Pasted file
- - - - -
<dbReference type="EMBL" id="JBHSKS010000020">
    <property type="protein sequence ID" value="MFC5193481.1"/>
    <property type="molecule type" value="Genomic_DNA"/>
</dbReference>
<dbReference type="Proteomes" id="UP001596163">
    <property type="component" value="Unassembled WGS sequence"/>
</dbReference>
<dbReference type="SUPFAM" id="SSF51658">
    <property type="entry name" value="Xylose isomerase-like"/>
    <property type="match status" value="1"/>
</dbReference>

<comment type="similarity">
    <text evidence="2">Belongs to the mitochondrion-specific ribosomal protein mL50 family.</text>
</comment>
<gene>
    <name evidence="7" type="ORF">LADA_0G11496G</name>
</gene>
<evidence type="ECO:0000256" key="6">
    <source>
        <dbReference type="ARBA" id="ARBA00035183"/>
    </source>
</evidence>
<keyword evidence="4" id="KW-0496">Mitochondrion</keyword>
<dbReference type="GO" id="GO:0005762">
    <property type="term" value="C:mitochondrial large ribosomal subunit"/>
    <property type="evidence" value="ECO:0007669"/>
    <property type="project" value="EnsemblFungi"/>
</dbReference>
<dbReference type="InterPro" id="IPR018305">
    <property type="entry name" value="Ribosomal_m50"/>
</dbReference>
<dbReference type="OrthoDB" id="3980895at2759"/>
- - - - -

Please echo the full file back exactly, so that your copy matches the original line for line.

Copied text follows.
<dbReference type="EMBL" id="JBHSKS010000020">
    <property type="protein sequence ID" value="MFC5193481.1"/>
    <property type="molecule type" value="Genomic_DNA"/>
</dbReference>
<dbReference type="Proteomes" id="UP001596163">
    <property type="component" value="Unassembled WGS sequence"/>
</dbReference>
<dbReference type="SUPFAM" id="SSF51658">
    <property type="entry name" value="Xylose isomerase-like"/>
    <property type="match status" value="1"/>
</dbReference>

<comment type="similarity">
    <text evidence="2">Belongs to the mitochondrion-specific ribosomal protein mL50 family.</text>
</comment>
<gene>
    <name evidence="7" type="ORF">LADA_0G11496G</name>
</gene>
<evidence type="ECO:0000256" key="6">
    <source>
        <dbReference type="ARBA" id="ARBA00035183"/>
    </source>
</evidence>
<keyword evidence="4" id="KW-0496">Mitochondrion</keyword>
<dbReference type="GO" id="GO:0005762">
    <property type="term" value="C:mitochondrial large ribosomal subunit"/>
    <property type="evidence" value="ECO:0007669"/>
    <property type="project" value="EnsemblFungi"/>
</dbReference>
<dbReference type="InterPro" id="IPR018305">
    <property type="entry name" value="Ribosomal_m50"/>
</dbReference>
<dbReference type="OrthoDB" id="3980895at2759"/>